Monday, August 18, 2008

Resources for Tough Economy

I've recently received emails from people looking for grants that aren't, well, typical. By and large, grants are for non-profit organizations. But it seems that everyone is trying to make ends meet, and it is getting harder and harder, so people are looking for creative solutions. (I've even published a book of my short stories in addition to Fifty Funders and Simply: Grant Writing - see sidebar.)

While I'm always glad to help when I can, I've found myself out of options or at least not the best resource for some who have contacted me. So I decided to put together this rather unusual list.

1. Grants for Individuals

If you are an individual artist, you may be in luck. Grants do exist to assist artists (dancers, writers, visual artists, musicians), but most of these go to established artists with a body of work and positive reviews.

Otherwise, if you are looking for assistance due to a medical condition, you need to contact your church, your commissioner, possibly your consulate if you are from or in another country, or your human resources director if you work for a large company. These options may lead to a fundraiser on your behalf or some discretionary funds. Another option is the local branch of the national organization that deals with a particular type of condition (American Cancer Society, for instance), which may be able to provide additional information.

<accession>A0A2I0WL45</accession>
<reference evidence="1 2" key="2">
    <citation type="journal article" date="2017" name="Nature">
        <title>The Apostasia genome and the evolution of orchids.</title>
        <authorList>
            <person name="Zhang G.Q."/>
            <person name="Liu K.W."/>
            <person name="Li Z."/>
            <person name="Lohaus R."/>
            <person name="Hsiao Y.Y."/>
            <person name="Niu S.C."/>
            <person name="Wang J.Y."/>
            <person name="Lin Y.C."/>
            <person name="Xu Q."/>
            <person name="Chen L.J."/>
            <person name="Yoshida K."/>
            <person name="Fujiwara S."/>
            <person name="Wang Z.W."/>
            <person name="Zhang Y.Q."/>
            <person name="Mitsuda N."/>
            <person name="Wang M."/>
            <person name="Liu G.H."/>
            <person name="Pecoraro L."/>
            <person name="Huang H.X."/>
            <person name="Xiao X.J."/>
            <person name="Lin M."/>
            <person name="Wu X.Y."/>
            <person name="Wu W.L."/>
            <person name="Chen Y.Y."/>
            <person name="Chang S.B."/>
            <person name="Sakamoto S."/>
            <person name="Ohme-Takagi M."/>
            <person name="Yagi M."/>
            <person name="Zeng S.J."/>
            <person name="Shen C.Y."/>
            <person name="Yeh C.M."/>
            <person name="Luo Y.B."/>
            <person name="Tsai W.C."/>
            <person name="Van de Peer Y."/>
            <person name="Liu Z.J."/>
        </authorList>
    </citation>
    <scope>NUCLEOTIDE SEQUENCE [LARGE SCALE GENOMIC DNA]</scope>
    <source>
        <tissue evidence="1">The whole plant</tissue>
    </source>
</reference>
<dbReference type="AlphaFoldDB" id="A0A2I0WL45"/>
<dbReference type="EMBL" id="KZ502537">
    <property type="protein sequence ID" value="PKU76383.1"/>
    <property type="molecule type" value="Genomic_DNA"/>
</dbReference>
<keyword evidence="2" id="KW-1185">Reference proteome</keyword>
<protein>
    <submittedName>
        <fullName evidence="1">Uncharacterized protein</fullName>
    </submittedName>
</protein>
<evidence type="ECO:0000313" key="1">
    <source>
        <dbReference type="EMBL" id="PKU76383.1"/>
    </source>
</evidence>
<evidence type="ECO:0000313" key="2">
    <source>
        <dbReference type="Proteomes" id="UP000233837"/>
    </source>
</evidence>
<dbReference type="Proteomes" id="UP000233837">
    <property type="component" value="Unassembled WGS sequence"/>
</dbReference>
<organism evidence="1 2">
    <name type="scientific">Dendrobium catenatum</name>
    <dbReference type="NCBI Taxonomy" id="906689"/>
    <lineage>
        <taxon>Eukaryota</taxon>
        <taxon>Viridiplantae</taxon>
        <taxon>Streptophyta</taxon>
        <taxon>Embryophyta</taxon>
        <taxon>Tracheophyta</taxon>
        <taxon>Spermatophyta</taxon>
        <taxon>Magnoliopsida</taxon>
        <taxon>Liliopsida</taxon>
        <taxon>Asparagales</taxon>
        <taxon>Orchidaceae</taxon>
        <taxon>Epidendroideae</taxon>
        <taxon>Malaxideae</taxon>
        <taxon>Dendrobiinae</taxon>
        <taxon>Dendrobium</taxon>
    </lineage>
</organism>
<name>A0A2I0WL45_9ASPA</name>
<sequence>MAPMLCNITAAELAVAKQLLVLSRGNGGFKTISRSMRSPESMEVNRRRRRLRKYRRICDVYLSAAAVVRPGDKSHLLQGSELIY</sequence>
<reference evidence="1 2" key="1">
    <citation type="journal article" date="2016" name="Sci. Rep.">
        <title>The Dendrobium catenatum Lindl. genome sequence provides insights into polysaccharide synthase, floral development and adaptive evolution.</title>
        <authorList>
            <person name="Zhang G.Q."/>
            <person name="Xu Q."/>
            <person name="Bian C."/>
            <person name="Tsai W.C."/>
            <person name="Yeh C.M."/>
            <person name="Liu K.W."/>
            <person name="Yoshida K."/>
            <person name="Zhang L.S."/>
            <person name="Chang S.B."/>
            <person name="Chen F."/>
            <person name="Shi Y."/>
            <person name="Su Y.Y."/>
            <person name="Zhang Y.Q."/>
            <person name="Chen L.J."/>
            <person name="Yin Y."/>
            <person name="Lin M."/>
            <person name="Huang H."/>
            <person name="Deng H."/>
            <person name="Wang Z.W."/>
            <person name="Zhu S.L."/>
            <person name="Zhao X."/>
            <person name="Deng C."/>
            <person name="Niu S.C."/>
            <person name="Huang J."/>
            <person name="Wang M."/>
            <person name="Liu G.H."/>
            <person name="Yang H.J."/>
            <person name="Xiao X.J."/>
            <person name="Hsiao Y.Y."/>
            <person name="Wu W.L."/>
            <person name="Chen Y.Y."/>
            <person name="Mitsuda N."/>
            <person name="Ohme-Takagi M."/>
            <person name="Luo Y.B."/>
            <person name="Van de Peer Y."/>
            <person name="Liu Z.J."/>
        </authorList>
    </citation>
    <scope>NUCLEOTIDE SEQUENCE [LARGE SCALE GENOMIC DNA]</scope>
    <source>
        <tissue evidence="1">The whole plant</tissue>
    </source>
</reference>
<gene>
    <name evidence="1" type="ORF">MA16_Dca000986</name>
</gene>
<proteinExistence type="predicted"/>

2. Scholarships

Many people are changing fields, and some may have to go back to school. The best place to start is the Financial Aid office of the school you want to attend. Get to know this staff well, ask about Pell Grants, grants for your particular course of study, loans, work options (part-time, on campus, co-op, etc.), fellowships. Staff will help advise you, may be able to help fill out applications, and they will have you in mind for anything that comes along.

3. Small Business (other than non-profit)

The Small Business Administration does not offer grants for small businesses, despite all those ads on television. However, if you own a small research or technological firm, search to find competitive bid options for small businesses. The Small Business Administration does offer loans, training, and other types of assistance for small businesses. You may also sometimes find local grants such as Mom and Pop grants offered through your local commissioners. Rare grants exist for women owned businesses, minority owned businesses, or limited types of industries. Companies in the education field might try the Department of Education.

If anyone knows of other options, I welcome comments or emails to Hang in there.